Liz Phair faced a subculture war, the kind that's been raging in Bohemia even before Allen Ginsberg declared that the best minds of his generation were "poverty and tatters and hollow-eyed and high." Liz Phair went public with the fact that she wanted to go pop, and wanted to appeal to a mass audience; she hired the Matrix, a trio of hit-making producers, to work on some of her songs. For these actions, she was exiled from Bohemia. Natalie Maines (Dixie Chicks) publicly declared her distaste for the commander-in-chief in concert, uttering that she was, "ashamed that the president of the United States of America is from Texas." For this, her band was banished from much of country radio.
Neither of these acts is pop, per se, but I'm interested in the way generic distinctions shape our responses to public proclamations by musicians.
The Dixie Chicks kafuffle is infamous: a popular female country band who'd already raised eyebrows with their zestful tune about spousal homicide (and spawned a line of "Earl's in the Trunk" bumper stickers) simply apologized to their (foreign) audience for American foreign policy. It was stage banter. I'm sure we've all heard much worse. But the point was not the words, it was the speaker, or, more importantly, the audience. Eminem can declare "Fuck Bush" openly, but country musicians do not diss their president (though reportedly, Maines' comments were well received in the room).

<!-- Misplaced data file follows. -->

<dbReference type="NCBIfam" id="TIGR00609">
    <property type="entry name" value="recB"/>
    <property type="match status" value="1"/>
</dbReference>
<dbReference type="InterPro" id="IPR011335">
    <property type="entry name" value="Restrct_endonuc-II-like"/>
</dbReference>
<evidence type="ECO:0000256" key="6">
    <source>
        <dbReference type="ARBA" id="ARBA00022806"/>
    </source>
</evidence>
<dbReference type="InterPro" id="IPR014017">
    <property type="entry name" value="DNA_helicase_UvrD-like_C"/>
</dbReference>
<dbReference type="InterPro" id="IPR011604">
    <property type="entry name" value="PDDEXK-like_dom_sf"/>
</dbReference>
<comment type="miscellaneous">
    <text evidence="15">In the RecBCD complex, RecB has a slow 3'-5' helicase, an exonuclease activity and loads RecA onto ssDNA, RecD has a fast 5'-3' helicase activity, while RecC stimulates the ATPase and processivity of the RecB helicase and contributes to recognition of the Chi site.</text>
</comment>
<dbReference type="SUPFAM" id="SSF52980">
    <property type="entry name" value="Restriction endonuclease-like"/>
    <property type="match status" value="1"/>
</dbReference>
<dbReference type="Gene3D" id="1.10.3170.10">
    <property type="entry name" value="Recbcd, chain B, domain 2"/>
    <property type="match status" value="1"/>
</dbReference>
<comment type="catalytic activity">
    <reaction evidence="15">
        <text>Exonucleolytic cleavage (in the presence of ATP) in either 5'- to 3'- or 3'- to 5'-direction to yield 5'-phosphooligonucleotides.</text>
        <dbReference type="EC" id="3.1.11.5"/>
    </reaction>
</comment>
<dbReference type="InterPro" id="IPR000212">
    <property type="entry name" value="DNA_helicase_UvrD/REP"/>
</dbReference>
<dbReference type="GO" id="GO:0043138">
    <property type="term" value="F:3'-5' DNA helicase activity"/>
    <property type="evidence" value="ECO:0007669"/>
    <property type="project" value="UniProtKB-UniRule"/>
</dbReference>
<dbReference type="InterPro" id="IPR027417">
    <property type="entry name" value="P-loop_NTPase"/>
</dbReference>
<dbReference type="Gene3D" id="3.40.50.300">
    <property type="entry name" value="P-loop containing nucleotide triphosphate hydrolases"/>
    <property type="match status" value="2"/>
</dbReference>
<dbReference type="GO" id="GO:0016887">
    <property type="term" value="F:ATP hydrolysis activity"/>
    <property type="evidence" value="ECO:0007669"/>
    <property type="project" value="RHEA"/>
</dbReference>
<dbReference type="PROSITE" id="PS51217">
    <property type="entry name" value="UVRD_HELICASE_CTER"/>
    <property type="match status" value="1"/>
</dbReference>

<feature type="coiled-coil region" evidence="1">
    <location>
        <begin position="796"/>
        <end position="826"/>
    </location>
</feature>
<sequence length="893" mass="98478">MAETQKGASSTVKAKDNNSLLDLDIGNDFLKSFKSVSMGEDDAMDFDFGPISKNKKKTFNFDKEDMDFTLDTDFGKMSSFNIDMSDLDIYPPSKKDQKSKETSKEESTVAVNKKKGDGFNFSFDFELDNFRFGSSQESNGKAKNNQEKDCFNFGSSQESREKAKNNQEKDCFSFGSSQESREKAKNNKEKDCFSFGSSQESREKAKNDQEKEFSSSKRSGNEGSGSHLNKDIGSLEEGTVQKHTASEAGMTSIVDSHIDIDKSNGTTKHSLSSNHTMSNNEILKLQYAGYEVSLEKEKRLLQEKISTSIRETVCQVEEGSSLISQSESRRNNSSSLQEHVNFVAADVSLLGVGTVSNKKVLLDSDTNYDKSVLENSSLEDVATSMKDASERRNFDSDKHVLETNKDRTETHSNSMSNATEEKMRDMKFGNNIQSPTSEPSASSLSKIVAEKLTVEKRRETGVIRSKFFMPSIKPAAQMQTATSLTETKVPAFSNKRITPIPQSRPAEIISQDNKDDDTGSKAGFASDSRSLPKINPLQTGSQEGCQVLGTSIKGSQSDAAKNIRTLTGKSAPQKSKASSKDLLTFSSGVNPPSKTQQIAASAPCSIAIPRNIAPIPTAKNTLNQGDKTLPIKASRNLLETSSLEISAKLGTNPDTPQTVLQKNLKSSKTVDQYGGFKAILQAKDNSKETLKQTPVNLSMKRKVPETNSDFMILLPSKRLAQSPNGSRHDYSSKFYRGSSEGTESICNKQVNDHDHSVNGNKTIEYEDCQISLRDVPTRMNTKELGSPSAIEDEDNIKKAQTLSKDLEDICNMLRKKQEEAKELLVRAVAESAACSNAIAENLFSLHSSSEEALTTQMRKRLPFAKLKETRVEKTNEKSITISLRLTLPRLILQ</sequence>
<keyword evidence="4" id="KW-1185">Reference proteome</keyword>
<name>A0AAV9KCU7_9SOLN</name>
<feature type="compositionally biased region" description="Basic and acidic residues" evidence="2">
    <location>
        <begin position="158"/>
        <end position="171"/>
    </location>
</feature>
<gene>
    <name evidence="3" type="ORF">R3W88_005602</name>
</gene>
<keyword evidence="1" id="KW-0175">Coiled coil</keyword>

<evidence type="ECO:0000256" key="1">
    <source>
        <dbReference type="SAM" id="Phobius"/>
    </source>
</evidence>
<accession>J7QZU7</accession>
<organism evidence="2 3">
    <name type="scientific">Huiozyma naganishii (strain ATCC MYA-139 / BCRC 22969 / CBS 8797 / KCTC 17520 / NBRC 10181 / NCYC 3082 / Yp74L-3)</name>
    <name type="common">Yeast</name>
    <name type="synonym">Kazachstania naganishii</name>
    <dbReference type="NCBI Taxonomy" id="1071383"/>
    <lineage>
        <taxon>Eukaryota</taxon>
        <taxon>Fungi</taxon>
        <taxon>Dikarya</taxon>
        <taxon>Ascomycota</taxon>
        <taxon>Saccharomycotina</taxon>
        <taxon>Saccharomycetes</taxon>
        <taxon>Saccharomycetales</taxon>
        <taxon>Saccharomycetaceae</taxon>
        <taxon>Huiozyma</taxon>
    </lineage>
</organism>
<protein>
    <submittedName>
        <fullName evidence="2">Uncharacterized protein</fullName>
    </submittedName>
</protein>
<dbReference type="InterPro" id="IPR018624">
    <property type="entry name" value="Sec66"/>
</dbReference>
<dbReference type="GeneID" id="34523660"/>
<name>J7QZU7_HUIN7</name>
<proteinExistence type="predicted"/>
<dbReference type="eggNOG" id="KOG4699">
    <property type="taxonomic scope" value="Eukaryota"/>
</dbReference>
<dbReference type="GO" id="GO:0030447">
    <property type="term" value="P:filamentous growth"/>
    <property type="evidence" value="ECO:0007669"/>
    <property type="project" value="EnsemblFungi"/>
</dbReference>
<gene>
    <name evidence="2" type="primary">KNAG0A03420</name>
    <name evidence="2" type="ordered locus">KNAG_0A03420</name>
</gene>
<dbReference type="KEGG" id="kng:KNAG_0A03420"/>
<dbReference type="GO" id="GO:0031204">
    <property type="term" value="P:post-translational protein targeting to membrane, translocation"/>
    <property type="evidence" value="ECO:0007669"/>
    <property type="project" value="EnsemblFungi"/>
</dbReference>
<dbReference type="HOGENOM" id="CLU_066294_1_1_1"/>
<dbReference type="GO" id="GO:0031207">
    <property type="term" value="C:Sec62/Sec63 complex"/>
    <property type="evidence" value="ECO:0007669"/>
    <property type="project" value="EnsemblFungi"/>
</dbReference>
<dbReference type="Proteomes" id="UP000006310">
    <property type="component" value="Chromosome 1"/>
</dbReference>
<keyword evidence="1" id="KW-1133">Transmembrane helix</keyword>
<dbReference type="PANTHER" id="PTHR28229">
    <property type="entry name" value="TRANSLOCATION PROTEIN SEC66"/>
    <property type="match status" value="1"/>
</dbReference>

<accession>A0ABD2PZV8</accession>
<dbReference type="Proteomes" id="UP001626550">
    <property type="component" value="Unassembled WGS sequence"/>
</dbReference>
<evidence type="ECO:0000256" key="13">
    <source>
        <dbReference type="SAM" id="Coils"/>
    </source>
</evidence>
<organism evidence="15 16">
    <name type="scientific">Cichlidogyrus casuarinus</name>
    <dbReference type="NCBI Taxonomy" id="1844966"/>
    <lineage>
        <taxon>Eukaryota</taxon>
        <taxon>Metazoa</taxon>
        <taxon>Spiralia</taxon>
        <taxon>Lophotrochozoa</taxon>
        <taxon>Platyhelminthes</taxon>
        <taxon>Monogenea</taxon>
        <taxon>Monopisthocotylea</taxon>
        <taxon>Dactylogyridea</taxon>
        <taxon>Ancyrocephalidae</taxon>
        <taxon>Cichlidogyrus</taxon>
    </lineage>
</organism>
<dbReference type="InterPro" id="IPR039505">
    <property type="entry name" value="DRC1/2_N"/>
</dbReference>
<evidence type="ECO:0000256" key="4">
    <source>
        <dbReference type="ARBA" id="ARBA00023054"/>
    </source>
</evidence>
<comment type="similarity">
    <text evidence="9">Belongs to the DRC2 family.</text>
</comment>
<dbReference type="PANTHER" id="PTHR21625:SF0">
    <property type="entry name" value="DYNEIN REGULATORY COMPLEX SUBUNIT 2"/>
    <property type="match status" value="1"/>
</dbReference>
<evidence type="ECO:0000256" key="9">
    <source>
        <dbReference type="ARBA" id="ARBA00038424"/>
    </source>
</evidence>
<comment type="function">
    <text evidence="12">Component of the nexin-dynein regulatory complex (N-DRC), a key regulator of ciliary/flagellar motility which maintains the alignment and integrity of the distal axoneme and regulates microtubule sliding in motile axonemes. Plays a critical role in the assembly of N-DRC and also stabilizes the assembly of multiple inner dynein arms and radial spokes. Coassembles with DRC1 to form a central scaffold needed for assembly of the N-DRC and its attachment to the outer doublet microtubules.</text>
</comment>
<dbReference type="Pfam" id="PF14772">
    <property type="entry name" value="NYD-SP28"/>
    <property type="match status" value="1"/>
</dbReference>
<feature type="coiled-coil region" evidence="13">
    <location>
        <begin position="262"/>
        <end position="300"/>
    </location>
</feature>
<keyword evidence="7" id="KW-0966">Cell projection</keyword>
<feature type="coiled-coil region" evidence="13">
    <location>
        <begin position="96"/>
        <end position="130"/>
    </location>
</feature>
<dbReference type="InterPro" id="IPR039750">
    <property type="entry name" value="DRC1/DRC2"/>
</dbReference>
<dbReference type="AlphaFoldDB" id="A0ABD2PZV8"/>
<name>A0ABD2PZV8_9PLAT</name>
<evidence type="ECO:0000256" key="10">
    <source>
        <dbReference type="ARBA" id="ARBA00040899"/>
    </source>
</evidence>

The faux-outrage engineered by ClearChannel in defense of patriotic America reminded me, humorously, of All You Need Is Cash, the piss-funny documentary Eric Idle made in the 70's about "The Rutles," Dirk, Nasty, Stig, and Barry, who together "created a legend that would last a lunchtime." In the episode mirroring Lennon's famous "more popular than Jesus" statement, Idle's sonorous narration informs us that, "people were buying albums just to burn them. Sales skyrocketed." Hee hee.
But I also had a serious response, the standard liberal intellectual recoil from the sight of any conflagration of media, even that in which I don't personally indulge. In that sense, I follow Andy Partridge: